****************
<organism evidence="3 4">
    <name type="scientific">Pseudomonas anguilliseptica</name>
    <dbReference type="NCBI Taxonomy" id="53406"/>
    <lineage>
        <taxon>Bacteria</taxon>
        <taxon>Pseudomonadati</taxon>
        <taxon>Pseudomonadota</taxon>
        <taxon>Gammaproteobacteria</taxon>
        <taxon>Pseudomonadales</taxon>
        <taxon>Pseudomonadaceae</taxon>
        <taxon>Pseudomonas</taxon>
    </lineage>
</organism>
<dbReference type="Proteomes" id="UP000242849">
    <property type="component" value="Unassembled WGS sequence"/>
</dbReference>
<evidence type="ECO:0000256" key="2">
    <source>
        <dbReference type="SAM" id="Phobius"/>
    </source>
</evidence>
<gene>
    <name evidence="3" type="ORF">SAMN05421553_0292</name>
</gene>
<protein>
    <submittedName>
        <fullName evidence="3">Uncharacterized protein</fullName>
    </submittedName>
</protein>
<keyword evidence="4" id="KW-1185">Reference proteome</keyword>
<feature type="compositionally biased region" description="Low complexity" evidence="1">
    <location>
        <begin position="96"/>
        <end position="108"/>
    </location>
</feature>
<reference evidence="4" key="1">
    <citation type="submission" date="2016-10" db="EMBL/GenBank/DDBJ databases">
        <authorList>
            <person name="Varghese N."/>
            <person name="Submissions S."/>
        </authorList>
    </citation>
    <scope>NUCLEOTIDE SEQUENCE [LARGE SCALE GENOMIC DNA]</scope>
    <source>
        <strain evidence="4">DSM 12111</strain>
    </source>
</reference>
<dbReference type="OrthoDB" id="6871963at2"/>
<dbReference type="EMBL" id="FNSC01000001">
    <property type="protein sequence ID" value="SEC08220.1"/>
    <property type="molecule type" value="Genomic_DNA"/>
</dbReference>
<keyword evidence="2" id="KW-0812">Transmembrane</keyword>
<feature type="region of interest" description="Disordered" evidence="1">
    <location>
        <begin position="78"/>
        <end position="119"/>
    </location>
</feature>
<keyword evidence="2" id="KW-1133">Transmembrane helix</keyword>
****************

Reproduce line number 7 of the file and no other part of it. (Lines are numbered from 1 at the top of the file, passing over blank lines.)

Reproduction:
        <taxon>Pseudomonadota</taxon>